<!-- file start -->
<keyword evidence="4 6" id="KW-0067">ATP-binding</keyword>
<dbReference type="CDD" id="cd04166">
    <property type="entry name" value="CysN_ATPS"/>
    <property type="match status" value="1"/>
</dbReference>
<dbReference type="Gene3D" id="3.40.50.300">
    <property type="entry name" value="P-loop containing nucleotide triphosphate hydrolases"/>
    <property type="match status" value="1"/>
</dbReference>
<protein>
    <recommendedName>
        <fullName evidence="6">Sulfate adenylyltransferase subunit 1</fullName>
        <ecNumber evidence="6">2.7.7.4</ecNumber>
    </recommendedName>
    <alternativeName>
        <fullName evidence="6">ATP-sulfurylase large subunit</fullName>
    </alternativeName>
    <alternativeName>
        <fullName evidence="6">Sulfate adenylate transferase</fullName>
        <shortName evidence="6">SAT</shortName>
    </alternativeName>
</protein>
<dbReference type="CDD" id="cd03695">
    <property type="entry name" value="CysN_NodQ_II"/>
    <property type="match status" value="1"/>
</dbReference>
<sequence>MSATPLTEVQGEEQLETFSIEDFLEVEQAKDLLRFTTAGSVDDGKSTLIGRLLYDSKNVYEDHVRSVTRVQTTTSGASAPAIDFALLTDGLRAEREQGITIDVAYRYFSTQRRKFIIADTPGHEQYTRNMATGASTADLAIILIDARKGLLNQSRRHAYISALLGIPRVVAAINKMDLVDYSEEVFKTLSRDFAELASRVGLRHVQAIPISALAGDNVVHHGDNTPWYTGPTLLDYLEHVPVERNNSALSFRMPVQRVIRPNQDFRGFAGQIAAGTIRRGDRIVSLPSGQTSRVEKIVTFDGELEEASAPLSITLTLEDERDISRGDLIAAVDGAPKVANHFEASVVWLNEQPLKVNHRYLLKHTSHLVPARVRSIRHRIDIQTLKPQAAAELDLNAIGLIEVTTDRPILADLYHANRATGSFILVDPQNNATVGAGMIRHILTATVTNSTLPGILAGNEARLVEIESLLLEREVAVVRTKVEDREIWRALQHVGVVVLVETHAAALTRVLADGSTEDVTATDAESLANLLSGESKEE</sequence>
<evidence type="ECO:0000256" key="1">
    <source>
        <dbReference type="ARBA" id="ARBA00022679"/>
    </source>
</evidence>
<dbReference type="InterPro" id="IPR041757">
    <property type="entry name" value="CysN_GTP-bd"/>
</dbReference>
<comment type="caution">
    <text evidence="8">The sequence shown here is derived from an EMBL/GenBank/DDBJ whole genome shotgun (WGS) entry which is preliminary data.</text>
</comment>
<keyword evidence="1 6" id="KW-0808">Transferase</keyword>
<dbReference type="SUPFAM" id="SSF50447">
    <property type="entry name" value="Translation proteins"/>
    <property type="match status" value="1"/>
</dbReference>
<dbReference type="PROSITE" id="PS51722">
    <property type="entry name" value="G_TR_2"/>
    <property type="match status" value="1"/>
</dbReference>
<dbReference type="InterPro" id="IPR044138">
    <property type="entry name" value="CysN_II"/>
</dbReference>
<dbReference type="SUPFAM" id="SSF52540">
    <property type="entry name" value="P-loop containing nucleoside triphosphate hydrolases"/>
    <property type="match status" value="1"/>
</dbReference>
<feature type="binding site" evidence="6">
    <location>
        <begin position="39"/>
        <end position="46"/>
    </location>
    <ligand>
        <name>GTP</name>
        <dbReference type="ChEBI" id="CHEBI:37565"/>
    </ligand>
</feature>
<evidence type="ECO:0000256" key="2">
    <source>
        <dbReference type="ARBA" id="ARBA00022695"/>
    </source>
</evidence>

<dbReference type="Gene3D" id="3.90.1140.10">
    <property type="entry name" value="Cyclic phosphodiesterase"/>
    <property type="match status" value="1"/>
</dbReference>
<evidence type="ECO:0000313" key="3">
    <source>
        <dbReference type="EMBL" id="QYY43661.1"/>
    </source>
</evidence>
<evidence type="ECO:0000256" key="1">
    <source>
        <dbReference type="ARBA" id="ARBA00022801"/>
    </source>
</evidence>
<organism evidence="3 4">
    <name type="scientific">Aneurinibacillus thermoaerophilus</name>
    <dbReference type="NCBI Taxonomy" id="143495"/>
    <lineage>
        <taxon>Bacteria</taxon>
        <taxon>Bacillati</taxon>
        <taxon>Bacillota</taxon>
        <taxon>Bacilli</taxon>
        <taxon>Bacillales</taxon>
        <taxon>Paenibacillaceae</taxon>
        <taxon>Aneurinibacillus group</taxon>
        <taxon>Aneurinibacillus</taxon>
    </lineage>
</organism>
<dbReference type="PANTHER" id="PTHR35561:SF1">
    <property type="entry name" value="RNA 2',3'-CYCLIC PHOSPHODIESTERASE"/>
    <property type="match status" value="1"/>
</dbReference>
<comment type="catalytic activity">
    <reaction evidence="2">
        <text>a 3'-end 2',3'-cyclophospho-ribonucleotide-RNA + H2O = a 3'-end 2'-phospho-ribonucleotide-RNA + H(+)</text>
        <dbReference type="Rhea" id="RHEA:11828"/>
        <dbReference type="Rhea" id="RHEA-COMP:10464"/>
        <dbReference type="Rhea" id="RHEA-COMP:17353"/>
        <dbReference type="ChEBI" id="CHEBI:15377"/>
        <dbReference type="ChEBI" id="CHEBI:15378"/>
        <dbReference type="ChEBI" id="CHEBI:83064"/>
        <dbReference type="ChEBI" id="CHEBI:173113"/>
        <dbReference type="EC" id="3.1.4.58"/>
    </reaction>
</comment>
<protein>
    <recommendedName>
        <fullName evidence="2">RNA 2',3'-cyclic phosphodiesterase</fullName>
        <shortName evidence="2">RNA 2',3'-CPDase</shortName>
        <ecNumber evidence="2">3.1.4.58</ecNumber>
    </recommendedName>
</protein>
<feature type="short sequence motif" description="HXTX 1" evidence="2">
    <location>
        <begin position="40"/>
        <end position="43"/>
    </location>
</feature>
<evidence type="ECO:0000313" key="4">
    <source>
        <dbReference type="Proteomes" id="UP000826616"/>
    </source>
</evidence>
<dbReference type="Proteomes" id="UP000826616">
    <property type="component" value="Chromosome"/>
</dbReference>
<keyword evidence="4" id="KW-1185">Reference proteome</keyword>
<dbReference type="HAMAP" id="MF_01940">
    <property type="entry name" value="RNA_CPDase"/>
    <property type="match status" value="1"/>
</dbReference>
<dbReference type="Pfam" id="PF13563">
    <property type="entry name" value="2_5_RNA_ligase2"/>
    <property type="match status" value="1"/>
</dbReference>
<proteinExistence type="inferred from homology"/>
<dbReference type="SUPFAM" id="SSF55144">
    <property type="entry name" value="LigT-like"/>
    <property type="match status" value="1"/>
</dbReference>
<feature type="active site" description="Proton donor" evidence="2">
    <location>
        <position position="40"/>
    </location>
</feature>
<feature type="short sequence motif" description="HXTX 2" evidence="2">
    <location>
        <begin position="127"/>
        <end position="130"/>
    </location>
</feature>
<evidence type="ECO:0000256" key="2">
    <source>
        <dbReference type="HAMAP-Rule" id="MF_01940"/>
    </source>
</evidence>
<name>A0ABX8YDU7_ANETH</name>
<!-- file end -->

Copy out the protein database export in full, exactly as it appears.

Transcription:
<keyword evidence="4 6" id="KW-0067">ATP-binding</keyword>
<dbReference type="CDD" id="cd04166">
    <property type="entry name" value="CysN_ATPS"/>
    <property type="match status" value="1"/>
</dbReference>
<dbReference type="Gene3D" id="3.40.50.300">
    <property type="entry name" value="P-loop containing nucleotide triphosphate hydrolases"/>
    <property type="match status" value="1"/>
</dbReference>
<protein>
    <recommendedName>
        <fullName evidence="6">Sulfate adenylyltransferase subunit 1</fullName>
        <ecNumber evidence="6">2.7.7.4</ecNumber>
    </recommendedName>
    <alternativeName>
        <fullName evidence="6">ATP-sulfurylase large subunit</fullName>
    </alternativeName>
    <alternativeName>
        <fullName evidence="6">Sulfate adenylate transferase</fullName>
        <shortName evidence="6">SAT</shortName>
    </alternativeName>
</protein>
<dbReference type="CDD" id="cd03695">
    <property type="entry name" value="CysN_NodQ_II"/>
    <property type="match status" value="1"/>
</dbReference>
<sequence>MSATPLTEVQGEEQLETFSIEDFLEVEQAKDLLRFTTAGSVDDGKSTLIGRLLYDSKNVYEDHVRSVTRVQTTTSGASAPAIDFALLTDGLRAEREQGITIDVAYRYFSTQRRKFIIADTPGHEQYTRNMATGASTADLAIILIDARKGLLNQSRRHAYISALLGIPRVVAAINKMDLVDYSEEVFKTLSRDFAELASRVGLRHVQAIPISALAGDNVVHHGDNTPWYTGPTLLDYLEHVPVERNNSALSFRMPVQRVIRPNQDFRGFAGQIAAGTIRRGDRIVSLPSGQTSRVEKIVTFDGELEEASAPLSITLTLEDERDISRGDLIAAVDGAPKVANHFEASVVWLNEQPLKVNHRYLLKHTSHLVPARVRSIRHRIDIQTLKPQAAAELDLNAIGLIEVTTDRPILADLYHANRATGSFILVDPQNNATVGAGMIRHILTATVTNSTLPGILAGNEARLVEIESLLLEREVAVVRTKVEDREIWRALQHVGVVVLVETHAAALTRVLADGSTEDVTATDAESLANLLSGESKEE</sequence>
<evidence type="ECO:0000256" key="1">
    <source>
        <dbReference type="ARBA" id="ARBA00022679"/>
    </source>
</evidence>
<dbReference type="InterPro" id="IPR041757">
    <property type="entry name" value="CysN_GTP-bd"/>
</dbReference>
<comment type="caution">
    <text evidence="8">The sequence shown here is derived from an EMBL/GenBank/DDBJ whole genome shotgun (WGS) entry which is preliminary data.</text>
</comment>
<keyword evidence="1 6" id="KW-0808">Transferase</keyword>
<dbReference type="SUPFAM" id="SSF50447">
    <property type="entry name" value="Translation proteins"/>
    <property type="match status" value="1"/>
</dbReference>
<dbReference type="PROSITE" id="PS51722">
    <property type="entry name" value="G_TR_2"/>
    <property type="match status" value="1"/>
</dbReference>
<dbReference type="InterPro" id="IPR044138">
    <property type="entry name" value="CysN_II"/>
</dbReference>
<dbReference type="SUPFAM" id="SSF52540">
    <property type="entry name" value="P-loop containing nucleoside triphosphate hydrolases"/>
    <property type="match status" value="1"/>
</dbReference>
<feature type="binding site" evidence="6">
    <location>
        <begin position="39"/>
        <end position="46"/>
    </location>
    <ligand>
        <name>GTP</name>
        <dbReference type="ChEBI" id="CHEBI:37565"/>
    </ligand>
</feature>
<evidence type="ECO:0000256" key="2">
    <source>
        <dbReference type="ARBA" id="ARBA00022695"/>
    </source>
</evidence>

<dbReference type="Gene3D" id="3.90.1140.10">
    <property type="entry name" value="Cyclic phosphodiesterase"/>
    <property type="match status" value="1"/>
</dbReference>
<evidence type="ECO:0000313" key="3">
    <source>
        <dbReference type="EMBL" id="QYY43661.1"/>
    </source>
</evidence>
<evidence type="ECO:0000256" key="1">
    <source>
        <dbReference type="ARBA" id="ARBA00022801"/>
    </source>
</evidence>
<organism evidence="3 4">
    <name type="scientific">Aneurinibacillus thermoaerophilus</name>
    <dbReference type="NCBI Taxonomy" id="143495"/>
    <lineage>
        <taxon>Bacteria</taxon>
        <taxon>Bacillati</taxon>
        <taxon>Bacillota</taxon>
        <taxon>Bacilli</taxon>
        <taxon>Bacillales</taxon>
        <taxon>Paenibacillaceae</taxon>
        <taxon>Aneurinibacillus group</taxon>
        <taxon>Aneurinibacillus</taxon>
    </lineage>
</organism>
<dbReference type="PANTHER" id="PTHR35561:SF1">
    <property type="entry name" value="RNA 2',3'-CYCLIC PHOSPHODIESTERASE"/>
    <property type="match status" value="1"/>
</dbReference>
<comment type="catalytic activity">
    <reaction evidence="2">
        <text>a 3'-end 2',3'-cyclophospho-ribonucleotide-RNA + H2O = a 3'-end 2'-phospho-ribonucleotide-RNA + H(+)</text>
        <dbReference type="Rhea" id="RHEA:11828"/>
        <dbReference type="Rhea" id="RHEA-COMP:10464"/>
        <dbReference type="Rhea" id="RHEA-COMP:17353"/>
        <dbReference type="ChEBI" id="CHEBI:15377"/>
        <dbReference type="ChEBI" id="CHEBI:15378"/>
        <dbReference type="ChEBI" id="CHEBI:83064"/>
        <dbReference type="ChEBI" id="CHEBI:173113"/>
        <dbReference type="EC" id="3.1.4.58"/>
    </reaction>
</comment>
<protein>
    <recommendedName>
        <fullName evidence="2">RNA 2',3'-cyclic phosphodiesterase</fullName>
        <shortName evidence="2">RNA 2',3'-CPDase</shortName>
        <ecNumber evidence="2">3.1.4.58</ecNumber>
    </recommendedName>
</protein>
<feature type="short sequence motif" description="HXTX 1" evidence="2">
    <location>
        <begin position="40"/>
        <end position="43"/>
    </location>
</feature>
<evidence type="ECO:0000313" key="4">
    <source>
        <dbReference type="Proteomes" id="UP000826616"/>
    </source>
</evidence>
<dbReference type="Proteomes" id="UP000826616">
    <property type="component" value="Chromosome"/>
</dbReference>
<keyword evidence="4" id="KW-1185">Reference proteome</keyword>
<dbReference type="HAMAP" id="MF_01940">
    <property type="entry name" value="RNA_CPDase"/>
    <property type="match status" value="1"/>
</dbReference>
<dbReference type="Pfam" id="PF13563">
    <property type="entry name" value="2_5_RNA_ligase2"/>
    <property type="match status" value="1"/>
</dbReference>
<proteinExistence type="inferred from homology"/>
<dbReference type="SUPFAM" id="SSF55144">
    <property type="entry name" value="LigT-like"/>
    <property type="match status" value="1"/>
</dbReference>
<feature type="active site" description="Proton donor" evidence="2">
    <location>
        <position position="40"/>
    </location>
</feature>
<feature type="short sequence motif" description="HXTX 2" evidence="2">
    <location>
        <begin position="127"/>
        <end position="130"/>
    </location>
</feature>
<evidence type="ECO:0000256" key="2">
    <source>
        <dbReference type="HAMAP-Rule" id="MF_01940"/>
    </source>
</evidence>
<name>A0ABX8YDU7_ANETH</name>